enjoy yourself,
Fred

--
Fred Owens
cell: 360-739-0214

My gardening blog is  Fred Owens
My writing blog is Frog Hospital



Sunday, August 14, 2016

The Darkness

 
 By Fred Owens
This small town in Colorado believes in the darkness of night. They say, "Let's turn all the lights down low so we can see the stars at night, even the Milky Way."

And we say, "Let us all welcome the night in our own way and not fear it, as these gentle folk have done."
Cubs in First Place. America is a beautiful place -- the Cubs are in first place with 75 wins and the best record in baseball. I grew up in the North Shore suburbs of Chicago, being born in Cubs territory. When I was a kid the Cubs always came in last place, year after year. Last place! I remember asking my Dad, "Do we ever get to win?"   And he said some day my son, some day.
Contact Information.  I keep names in my cell phone. One friend has advanced Alzheimers and wouldn't know a flea from a giraffe. I can't call him  -- what would be the point?  Another friend -- Barbara Cram -- has been dead since November, 2009, so I can't call her either. Maybe I could leave a message.
A third friend doesn't have a phone. He resides in an institution for the criminally insane and has been held there for thirty years  -- thirty years!  I cannot argue with the judgment against him -- that he did a very bad thing in 1986 and they should not let him be free unless he can display some adult responsibility. But still -- thirty years is a long time and he is my friend. He will always be my friend.
Some people who read this newsletter will know who I am talking about.
Election Forecast. Trump is going down for the count  -- so saith the New York Times, so it must be true. Or it might be true. However.....
If a Trump loss becomes inevitable, the voters will face the reality of Mrs. Clinton and her very talented husband moving back into the White House. Yes, we want Trump to lose, but we don't want Mrs. Clinton to win...... We can expect swing voters to do a lot of swinging back and forth on this.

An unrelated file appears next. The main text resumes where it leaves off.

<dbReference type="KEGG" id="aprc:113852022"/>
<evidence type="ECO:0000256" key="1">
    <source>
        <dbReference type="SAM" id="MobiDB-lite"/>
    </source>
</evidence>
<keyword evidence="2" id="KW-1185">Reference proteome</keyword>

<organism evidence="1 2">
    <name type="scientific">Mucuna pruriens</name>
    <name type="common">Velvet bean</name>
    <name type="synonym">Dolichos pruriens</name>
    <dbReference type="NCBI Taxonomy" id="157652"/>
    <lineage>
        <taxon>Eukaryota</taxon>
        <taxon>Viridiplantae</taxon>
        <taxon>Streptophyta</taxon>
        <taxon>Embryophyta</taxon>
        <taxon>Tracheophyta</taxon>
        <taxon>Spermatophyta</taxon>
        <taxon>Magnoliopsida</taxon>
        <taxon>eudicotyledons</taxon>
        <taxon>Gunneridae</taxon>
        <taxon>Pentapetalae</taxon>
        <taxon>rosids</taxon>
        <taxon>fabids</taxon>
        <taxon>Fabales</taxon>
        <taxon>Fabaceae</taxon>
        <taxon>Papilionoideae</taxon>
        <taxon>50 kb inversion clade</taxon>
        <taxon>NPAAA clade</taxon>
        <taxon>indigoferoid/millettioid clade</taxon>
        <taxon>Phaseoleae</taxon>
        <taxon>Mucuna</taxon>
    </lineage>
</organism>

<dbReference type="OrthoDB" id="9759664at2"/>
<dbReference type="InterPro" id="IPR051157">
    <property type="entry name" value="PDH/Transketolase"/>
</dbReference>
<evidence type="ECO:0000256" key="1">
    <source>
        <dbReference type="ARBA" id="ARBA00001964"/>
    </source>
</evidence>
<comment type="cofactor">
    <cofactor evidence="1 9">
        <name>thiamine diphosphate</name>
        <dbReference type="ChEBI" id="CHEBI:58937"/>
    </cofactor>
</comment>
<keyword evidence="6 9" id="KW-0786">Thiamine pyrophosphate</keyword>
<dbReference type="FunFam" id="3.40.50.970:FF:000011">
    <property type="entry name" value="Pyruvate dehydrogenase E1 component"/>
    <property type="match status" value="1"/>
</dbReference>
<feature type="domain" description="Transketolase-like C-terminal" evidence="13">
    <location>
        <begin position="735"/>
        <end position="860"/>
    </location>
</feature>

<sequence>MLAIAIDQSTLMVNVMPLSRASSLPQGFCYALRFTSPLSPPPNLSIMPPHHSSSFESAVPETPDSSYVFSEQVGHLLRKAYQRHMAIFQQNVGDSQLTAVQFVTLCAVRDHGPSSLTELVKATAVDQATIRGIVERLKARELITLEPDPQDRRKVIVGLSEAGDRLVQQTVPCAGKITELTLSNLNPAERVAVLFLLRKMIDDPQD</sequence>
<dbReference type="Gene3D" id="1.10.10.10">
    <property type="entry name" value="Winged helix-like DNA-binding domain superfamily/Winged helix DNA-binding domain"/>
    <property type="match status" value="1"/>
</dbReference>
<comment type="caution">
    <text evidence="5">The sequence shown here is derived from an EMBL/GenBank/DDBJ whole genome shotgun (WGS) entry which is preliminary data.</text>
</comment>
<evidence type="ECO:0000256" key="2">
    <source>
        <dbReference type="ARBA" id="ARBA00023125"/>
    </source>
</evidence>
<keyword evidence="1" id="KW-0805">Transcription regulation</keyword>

Also, the media is highly invested in the Trump narrative. He is an interesting fellow, to put it mildly. He's one of those guys -- if you're looking for a story -- where you don't have to make things up. With Trump, he talks and all the writers have to do is write it down and compose appropriate headlines. An Outrage! Followed by another Outrage!  The media does not want the race to be over until November, so look for him to bounce back in the polls.
And think about it from Mrs. Clinton's point of view. Being ahead in August means nothing, winning in November means everything. You don't want to peak early.
Trump as Medieval King. I have an impeccable academic source -- a professor of Medieval Studies at the University of Santa Barbara in California. She agrees with my assessment  -- that Trump would make a fine medieval monarch -- illiterate, violent, hot-tempered, and inclined to pageantry. Trump would fit right in those distant times. Except he was born in the 20th century and we do not need a king, we need a President, sober and serious.
I Give Up.  I never could get anybody to see it my way, so after many years of trying I have given up on the project. It was my idea that we all ought to share in the chores -- the house work, the farm work, the yard work, the hospital work. There was to be no privilege, no exception. We should all take turns and pitch in. So that's what I did  -- five years at the hospital, three years on the farm, ten years in the yard, five years in the kitchen  -- all the time expecting to be joined by eager converts to this new persuasion  -- the belief that Americans ought to pick their own fruit.... the belief that there is no work beneath our dignity.
Mrs. Clinton wants to raise the minimum wage for those who do the chores, and I agree with that proposal. But wouldn't it dignify this necessary labor if she did a few chores herself? "Tote that barge, lift that bale."  Yes! But I give up. It will never happen.
Farewell for now,
Fred

--
Fred Owens
cell: 360-739-0214

My gardening blog is  Fred Owens